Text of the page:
Saturday, April 26, 2008

Obama's Failure to Clinch: It's Not About Racism

I noted in my earlier post, "Is it Really Race That's Messy Up the Democrats?," that Barack Obama's inability to clinch the white working class vote is not about race. It's culture and ideas - not to mention a bit of radicalism - that's thrown off Obama's mojo.

Well it turns out
Betsy Newmark's posted on John McWhorter, the author of Losing the Race: Self-Sabotage in Black America, and his reflections on Obama's recent campaign missteps:
John McWhorter makes what I consider a very important point concerning Barack Obama in this election. McWhorter supports Obama. I saw him on C-Span a while ago talking about what a wonderful thing it would be for this country to elect a black president and how he's genuinely excited about Obama's candidacy. McWhorter is a black man who has written in what some would consider a conservative vein about having high standards for blacks in education and how blacks need to eschew using black English. So that is why his essay in the New York Sun has special resonance. He is a man who can see both sides of ideological arguments.
What seems to almost frustrate some is that the answer to the question as to what role racism has played in this campaign is: none whatsoever.

Already many are wondering whether Mr. Obama’s inability to “close the deal,” as Mrs. Clinton has put it, with less educated whites indicates that they don’t like black people. To conclude that racism is the issue here is, however, reflexive and even lazy.

What we are seeing is that to whites of this stratum, there is nothing especially magic about Mr. Obama. That is, a considerable amount of Mr. Obama’s appeal is based on his charisma, his air of “freshness,” and so on. And yes, a considerable part of that is his color. I have written this before and will write it again: many white voters are stimulated by the idea of voting for a black candidate for president, as a gesture toward getting past America’s racist past.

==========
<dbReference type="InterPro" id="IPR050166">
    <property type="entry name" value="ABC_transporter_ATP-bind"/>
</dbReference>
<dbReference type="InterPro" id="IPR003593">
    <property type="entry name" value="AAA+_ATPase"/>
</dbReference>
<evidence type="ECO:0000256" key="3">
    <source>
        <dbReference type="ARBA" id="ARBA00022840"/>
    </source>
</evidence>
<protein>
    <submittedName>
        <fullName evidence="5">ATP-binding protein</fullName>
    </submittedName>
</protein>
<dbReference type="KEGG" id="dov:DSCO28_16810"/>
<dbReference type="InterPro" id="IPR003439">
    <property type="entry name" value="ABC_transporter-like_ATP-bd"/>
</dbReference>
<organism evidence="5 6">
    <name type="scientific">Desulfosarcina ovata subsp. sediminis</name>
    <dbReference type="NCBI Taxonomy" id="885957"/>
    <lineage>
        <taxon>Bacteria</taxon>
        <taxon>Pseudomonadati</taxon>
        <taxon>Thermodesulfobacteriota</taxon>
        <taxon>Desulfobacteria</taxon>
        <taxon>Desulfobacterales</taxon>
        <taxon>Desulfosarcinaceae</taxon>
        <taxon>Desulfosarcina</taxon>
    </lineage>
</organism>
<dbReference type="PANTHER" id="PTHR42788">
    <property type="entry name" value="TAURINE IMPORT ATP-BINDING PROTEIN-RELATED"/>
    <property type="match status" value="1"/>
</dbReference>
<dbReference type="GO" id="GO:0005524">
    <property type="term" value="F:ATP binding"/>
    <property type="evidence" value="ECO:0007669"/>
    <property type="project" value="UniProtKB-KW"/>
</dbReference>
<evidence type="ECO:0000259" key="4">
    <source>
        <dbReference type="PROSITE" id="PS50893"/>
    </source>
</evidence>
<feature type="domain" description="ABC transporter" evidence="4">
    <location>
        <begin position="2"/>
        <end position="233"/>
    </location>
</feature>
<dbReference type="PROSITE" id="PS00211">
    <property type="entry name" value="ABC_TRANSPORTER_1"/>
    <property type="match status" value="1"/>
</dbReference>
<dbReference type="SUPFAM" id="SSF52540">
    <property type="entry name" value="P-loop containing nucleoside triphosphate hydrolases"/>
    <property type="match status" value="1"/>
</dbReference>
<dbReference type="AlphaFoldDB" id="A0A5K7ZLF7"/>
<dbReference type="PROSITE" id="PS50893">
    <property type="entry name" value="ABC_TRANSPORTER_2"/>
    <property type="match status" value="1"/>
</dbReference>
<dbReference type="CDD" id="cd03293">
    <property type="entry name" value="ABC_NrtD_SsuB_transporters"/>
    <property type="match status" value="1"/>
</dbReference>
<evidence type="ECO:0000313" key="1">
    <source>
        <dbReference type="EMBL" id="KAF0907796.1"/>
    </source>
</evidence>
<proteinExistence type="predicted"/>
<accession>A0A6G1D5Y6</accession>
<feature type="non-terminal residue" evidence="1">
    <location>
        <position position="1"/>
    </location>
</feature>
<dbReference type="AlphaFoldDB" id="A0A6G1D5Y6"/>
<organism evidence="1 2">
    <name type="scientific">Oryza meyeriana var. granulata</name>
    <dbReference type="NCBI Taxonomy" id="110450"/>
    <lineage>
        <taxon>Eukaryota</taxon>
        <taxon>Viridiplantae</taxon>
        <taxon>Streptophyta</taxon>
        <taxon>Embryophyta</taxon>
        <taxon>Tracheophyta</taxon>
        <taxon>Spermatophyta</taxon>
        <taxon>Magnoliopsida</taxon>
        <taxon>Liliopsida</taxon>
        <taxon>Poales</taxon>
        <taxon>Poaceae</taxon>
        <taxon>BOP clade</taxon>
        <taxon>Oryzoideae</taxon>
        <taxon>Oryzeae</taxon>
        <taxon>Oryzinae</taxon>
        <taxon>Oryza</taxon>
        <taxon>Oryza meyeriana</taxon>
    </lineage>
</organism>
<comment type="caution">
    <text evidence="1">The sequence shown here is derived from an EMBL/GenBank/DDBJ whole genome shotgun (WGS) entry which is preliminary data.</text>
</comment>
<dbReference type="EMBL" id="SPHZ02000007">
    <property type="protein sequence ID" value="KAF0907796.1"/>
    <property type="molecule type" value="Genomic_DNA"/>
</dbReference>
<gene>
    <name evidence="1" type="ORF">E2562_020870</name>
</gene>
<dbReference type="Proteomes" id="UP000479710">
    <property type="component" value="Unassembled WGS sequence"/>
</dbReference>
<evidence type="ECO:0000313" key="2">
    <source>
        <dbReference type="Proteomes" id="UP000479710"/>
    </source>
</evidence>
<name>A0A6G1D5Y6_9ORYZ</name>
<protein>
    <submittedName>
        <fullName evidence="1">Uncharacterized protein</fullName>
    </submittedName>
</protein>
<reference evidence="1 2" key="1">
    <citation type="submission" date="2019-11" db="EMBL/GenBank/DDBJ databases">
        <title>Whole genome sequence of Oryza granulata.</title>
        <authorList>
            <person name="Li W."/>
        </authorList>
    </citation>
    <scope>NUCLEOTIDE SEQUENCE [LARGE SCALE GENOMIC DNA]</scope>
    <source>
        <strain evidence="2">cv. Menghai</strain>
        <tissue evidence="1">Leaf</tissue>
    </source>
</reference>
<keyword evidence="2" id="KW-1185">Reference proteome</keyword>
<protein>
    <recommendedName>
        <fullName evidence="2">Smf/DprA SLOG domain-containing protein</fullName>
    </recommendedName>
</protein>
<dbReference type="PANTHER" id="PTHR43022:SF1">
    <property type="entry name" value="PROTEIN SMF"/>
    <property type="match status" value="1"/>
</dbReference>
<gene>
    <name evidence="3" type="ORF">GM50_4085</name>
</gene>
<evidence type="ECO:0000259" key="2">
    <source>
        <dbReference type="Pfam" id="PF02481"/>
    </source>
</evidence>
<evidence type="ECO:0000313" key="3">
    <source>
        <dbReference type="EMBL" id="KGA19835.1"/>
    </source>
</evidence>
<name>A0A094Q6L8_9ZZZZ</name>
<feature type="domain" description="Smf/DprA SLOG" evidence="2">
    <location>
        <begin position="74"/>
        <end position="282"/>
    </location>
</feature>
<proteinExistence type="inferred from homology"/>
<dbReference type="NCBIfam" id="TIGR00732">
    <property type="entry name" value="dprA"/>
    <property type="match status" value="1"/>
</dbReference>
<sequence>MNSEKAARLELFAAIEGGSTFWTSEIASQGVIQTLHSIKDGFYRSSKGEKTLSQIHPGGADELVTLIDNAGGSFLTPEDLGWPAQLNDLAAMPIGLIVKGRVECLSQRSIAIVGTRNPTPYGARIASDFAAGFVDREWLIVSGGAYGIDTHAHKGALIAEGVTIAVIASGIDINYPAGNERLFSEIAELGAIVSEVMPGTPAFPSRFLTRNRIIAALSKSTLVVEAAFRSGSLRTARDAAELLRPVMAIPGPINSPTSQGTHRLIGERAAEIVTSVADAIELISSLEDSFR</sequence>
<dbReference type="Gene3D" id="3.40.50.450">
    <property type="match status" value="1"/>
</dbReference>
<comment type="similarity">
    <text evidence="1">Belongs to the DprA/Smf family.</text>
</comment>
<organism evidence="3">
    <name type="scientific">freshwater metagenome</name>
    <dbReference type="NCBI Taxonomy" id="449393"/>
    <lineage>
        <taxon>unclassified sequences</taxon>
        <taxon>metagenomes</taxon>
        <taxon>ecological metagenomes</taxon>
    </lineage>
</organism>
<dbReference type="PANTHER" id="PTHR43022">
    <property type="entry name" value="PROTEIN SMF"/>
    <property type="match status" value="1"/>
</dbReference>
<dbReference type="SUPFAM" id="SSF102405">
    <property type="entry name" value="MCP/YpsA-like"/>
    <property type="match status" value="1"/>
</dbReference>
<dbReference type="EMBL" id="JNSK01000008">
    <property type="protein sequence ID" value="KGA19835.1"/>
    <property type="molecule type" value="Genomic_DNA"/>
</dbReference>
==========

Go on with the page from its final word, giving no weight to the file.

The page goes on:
People isolating that sentence as evidence that I oppose Mr. Obama’s candidacy will be neglecting countless columns I have written supporting him in this space. Nevertheless, anyone who claims that he would be where he is now if he were white is exerting the same kind of mental gymnastics as someone who claims “I don’t see race.” Mr. Obama’s color gave a boost to an interesting and qualified candidate and, well, here we are.

But that boost, it would seem, came mostly from educated, collegetown sorts. To this crowd, attendance to the fact that racism still exists, policing themselves for remnants of it, and taking especial delight in diversity are more important than to most blue-collar, small-town whites. That is, opposition to racism as a high priority is, as the blog has it, “Stuff White People Like,” the idea being white people of a certain demographic.

This does not mean that the whites in Pennsylvania don’t like black people, are “not ready” for a black president, or are evidence of racism “lurking beneath the surface of polite discussion.” It simply means that these people are evaluating Mr. Obama in a neutral way, and find Ms. Clinton more experienced, better prepared to steward a nation at war, and perhaps even having paid her dues in a way that Mr. Obama has not.
Exactly smack on!

There might well be people who are not voting for Obama because he is black. But there are many who are voting for him precisely because he is black. Geraldine Ferraro made the mistake of saying the exact truth when she stated that he wouldn't have been where he is today if he weren't black. A young white senator with just a couple years experience in the Senate would not have gotten the attention that Obama had and the encouragement he had to run for the presidency in the first place. Part of his appeal is that he sells himself as a bridge between the races and there are many people, like John McWhorter, who are excited at what it would mean for our nation to elect a man with Obama's ethnic heritage.
See also McWhorter's take on Obama's speech on race and religion, which the Illinois Senator delivered in trying to get out of his Wright-driven anti-American theological jam "John McWhorter Reviews Obama's Speech."